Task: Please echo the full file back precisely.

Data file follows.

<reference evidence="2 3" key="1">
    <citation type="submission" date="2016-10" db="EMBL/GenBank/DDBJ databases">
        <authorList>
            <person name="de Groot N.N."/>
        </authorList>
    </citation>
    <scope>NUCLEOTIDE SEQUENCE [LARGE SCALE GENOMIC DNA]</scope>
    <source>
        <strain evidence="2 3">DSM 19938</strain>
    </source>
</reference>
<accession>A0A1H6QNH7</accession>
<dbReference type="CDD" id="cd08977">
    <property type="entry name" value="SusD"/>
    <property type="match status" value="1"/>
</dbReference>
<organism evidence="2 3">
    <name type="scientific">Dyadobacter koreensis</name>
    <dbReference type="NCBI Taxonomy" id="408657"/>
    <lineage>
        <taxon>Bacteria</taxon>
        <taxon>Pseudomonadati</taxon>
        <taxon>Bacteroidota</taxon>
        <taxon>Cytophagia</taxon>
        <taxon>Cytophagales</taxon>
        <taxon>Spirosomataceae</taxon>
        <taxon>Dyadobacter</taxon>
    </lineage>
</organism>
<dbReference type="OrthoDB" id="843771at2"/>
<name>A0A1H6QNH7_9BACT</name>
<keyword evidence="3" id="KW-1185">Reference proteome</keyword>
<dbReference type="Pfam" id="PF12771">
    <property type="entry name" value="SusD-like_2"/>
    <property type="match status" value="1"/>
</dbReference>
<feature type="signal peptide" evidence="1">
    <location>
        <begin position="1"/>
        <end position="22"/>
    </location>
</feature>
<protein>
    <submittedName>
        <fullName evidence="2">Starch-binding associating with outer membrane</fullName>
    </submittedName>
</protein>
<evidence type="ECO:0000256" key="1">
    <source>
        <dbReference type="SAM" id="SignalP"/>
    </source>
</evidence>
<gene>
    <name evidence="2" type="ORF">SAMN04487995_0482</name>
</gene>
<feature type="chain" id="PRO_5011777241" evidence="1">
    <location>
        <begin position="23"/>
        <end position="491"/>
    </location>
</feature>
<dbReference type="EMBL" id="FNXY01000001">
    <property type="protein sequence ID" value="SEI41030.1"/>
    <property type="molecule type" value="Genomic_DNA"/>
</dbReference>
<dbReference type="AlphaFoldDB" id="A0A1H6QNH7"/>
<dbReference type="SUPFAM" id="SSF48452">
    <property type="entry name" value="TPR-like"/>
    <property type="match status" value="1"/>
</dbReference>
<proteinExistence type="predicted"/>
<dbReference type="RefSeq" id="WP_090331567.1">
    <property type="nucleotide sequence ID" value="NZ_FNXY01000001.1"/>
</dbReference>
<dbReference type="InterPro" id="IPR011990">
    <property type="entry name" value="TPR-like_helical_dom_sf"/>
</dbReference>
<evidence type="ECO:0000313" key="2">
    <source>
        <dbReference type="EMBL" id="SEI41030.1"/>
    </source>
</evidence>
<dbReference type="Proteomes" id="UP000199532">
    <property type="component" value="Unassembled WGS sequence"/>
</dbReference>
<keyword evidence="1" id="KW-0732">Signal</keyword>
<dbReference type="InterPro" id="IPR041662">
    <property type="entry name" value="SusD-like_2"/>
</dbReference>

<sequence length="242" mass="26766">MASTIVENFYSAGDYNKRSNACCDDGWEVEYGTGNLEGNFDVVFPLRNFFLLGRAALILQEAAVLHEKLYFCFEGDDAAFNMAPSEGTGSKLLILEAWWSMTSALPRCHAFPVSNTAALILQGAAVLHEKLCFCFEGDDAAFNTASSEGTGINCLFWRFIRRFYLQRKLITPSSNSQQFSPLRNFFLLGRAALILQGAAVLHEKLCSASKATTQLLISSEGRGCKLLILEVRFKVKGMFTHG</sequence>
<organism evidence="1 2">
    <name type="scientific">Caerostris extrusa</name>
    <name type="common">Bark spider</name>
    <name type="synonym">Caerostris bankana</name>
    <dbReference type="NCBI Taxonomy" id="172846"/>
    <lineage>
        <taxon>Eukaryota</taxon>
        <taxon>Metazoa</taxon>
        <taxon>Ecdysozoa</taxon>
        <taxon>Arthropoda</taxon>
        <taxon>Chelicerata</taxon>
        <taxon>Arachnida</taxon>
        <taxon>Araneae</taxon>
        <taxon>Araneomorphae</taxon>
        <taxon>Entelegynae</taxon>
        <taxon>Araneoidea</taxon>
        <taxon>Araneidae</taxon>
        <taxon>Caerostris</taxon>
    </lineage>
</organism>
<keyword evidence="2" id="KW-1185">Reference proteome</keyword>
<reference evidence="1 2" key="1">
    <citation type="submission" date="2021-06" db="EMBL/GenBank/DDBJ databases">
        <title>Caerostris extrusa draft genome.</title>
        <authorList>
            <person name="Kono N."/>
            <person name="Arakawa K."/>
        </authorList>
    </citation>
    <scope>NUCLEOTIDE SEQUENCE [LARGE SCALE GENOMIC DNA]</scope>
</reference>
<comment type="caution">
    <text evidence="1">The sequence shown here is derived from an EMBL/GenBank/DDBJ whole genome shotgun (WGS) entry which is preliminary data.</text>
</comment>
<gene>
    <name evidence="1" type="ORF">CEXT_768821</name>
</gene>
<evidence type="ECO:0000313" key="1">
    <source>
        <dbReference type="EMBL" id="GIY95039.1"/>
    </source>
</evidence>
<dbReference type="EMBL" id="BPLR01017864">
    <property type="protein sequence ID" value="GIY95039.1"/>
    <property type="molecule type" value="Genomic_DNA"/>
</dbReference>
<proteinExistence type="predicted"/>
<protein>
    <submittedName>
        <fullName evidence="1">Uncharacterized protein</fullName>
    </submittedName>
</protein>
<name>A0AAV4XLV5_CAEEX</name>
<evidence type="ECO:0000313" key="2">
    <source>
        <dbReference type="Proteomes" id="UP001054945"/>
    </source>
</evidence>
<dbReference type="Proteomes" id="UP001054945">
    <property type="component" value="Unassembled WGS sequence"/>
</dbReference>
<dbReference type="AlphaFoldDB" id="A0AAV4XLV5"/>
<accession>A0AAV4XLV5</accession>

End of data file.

<reference evidence="2 3" key="1">
    <citation type="submission" date="2016-10" db="EMBL/GenBank/DDBJ databases">
        <authorList>
            <person name="de Groot N.N."/>
        </authorList>
    </citation>
    <scope>NUCLEOTIDE SEQUENCE [LARGE SCALE GENOMIC DNA]</scope>
    <source>
        <strain evidence="2 3">DSM 19938</strain>
    </source>
</reference>
<accession>A0A1H6QNH7</accession>
<dbReference type="CDD" id="cd08977">
    <property type="entry name" value="SusD"/>
    <property type="match status" value="1"/>
</dbReference>
<organism evidence="2 3">
    <name type="scientific">Dyadobacter koreensis</name>
    <dbReference type="NCBI Taxonomy" id="408657"/>
    <lineage>
        <taxon>Bacteria</taxon>
        <taxon>Pseudomonadati</taxon>
        <taxon>Bacteroidota</taxon>
        <taxon>Cytophagia</taxon>
        <taxon>Cytophagales</taxon>
        <taxon>Spirosomataceae</taxon>
        <taxon>Dyadobacter</taxon>
    </lineage>
</organism>
<dbReference type="OrthoDB" id="843771at2"/>
<name>A0A1H6QNH7_9BACT</name>
<keyword evidence="3" id="KW-1185">Reference proteome</keyword>
<dbReference type="Pfam" id="PF12771">
    <property type="entry name" value="SusD-like_2"/>
    <property type="match status" value="1"/>
</dbReference>
<feature type="signal peptide" evidence="1">
    <location>
        <begin position="1"/>
        <end position="22"/>
    </location>
</feature>
<protein>
    <submittedName>
        <fullName evidence="2">Starch-binding associating with outer membrane</fullName>
    </submittedName>
</protein>
<evidence type="ECO:0000256" key="1">
    <source>
        <dbReference type="SAM" id="SignalP"/>
    </source>
</evidence>
<gene>
    <name evidence="2" type="ORF">SAMN04487995_0482</name>
</gene>
<feature type="chain" id="PRO_5011777241" evidence="1">
    <location>
        <begin position="23"/>
        <end position="491"/>
    </location>
</feature>
<dbReference type="EMBL" id="FNXY01000001">
    <property type="protein sequence ID" value="SEI41030.1"/>
    <property type="molecule type" value="Genomic_DNA"/>
</dbReference>
<dbReference type="AlphaFoldDB" id="A0A1H6QNH7"/>
<dbReference type="SUPFAM" id="SSF48452">
    <property type="entry name" value="TPR-like"/>
    <property type="match status" value="1"/>
</dbReference>
<proteinExistence type="predicted"/>
<dbReference type="RefSeq" id="WP_090331567.1">
    <property type="nucleotide sequence ID" value="NZ_FNXY01000001.1"/>
</dbReference>
<dbReference type="InterPro" id="IPR011990">
    <property type="entry name" value="TPR-like_helical_dom_sf"/>
</dbReference>
<evidence type="ECO:0000313" key="2">
    <source>
        <dbReference type="EMBL" id="SEI41030.1"/>
    </source>
</evidence>
<dbReference type="Proteomes" id="UP000199532">
    <property type="component" value="Unassembled WGS sequence"/>
</dbReference>
<keyword evidence="1" id="KW-0732">Signal</keyword>
<dbReference type="InterPro" id="IPR041662">
    <property type="entry name" value="SusD-like_2"/>
</dbReference>

<sequence length="242" mass="26766">MASTIVENFYSAGDYNKRSNACCDDGWEVEYGTGNLEGNFDVVFPLRNFFLLGRAALILQEAAVLHEKLYFCFEGDDAAFNMAPSEGTGSKLLILEAWWSMTSALPRCHAFPVSNTAALILQGAAVLHEKLCFCFEGDDAAFNTASSEGTGINCLFWRFIRRFYLQRKLITPSSNSQQFSPLRNFFLLGRAALILQGAAVLHEKLCSASKATTQLLISSEGRGCKLLILEVRFKVKGMFTHG</sequence>
<organism evidence="1 2">
    <name type="scientific">Caerostris extrusa</name>
    <name type="common">Bark spider</name>
    <name type="synonym">Caerostris bankana</name>
    <dbReference type="NCBI Taxonomy" id="172846"/>
    <lineage>
        <taxon>Eukaryota</taxon>
        <taxon>Metazoa</taxon>
        <taxon>Ecdysozoa</taxon>
        <taxon>Arthropoda</taxon>
        <taxon>Chelicerata</taxon>
        <taxon>Arachnida</taxon>
        <taxon>Araneae</taxon>
        <taxon>Araneomorphae</taxon>
        <taxon>Entelegynae</taxon>
        <taxon>Araneoidea</taxon>
        <taxon>Araneidae</taxon>
        <taxon>Caerostris</taxon>
    </lineage>
</organism>
<keyword evidence="2" id="KW-1185">Reference proteome</keyword>
<reference evidence="1 2" key="1">
    <citation type="submission" date="2021-06" db="EMBL/GenBank/DDBJ databases">
        <title>Caerostris extrusa draft genome.</title>
        <authorList>
            <person name="Kono N."/>
            <person name="Arakawa K."/>
        </authorList>
    </citation>
    <scope>NUCLEOTIDE SEQUENCE [LARGE SCALE GENOMIC DNA]</scope>
</reference>
<comment type="caution">
    <text evidence="1">The sequence shown here is derived from an EMBL/GenBank/DDBJ whole genome shotgun (WGS) entry which is preliminary data.</text>
</comment>
<gene>
    <name evidence="1" type="ORF">CEXT_768821</name>
</gene>
<evidence type="ECO:0000313" key="1">
    <source>
        <dbReference type="EMBL" id="GIY95039.1"/>
    </source>
</evidence>
<dbReference type="EMBL" id="BPLR01017864">
    <property type="protein sequence ID" value="GIY95039.1"/>
    <property type="molecule type" value="Genomic_DNA"/>
</dbReference>
<proteinExistence type="predicted"/>
<protein>
    <submittedName>
        <fullName evidence="1">Uncharacterized protein</fullName>
    </submittedName>
</protein>
<name>A0AAV4XLV5_CAEEX</name>
<evidence type="ECO:0000313" key="2">
    <source>
        <dbReference type="Proteomes" id="UP001054945"/>
    </source>
</evidence>
<dbReference type="Proteomes" id="UP001054945">
    <property type="component" value="Unassembled WGS sequence"/>
</dbReference>
<dbReference type="AlphaFoldDB" id="A0AAV4XLV5"/>
<accession>A0AAV4XLV5</accession>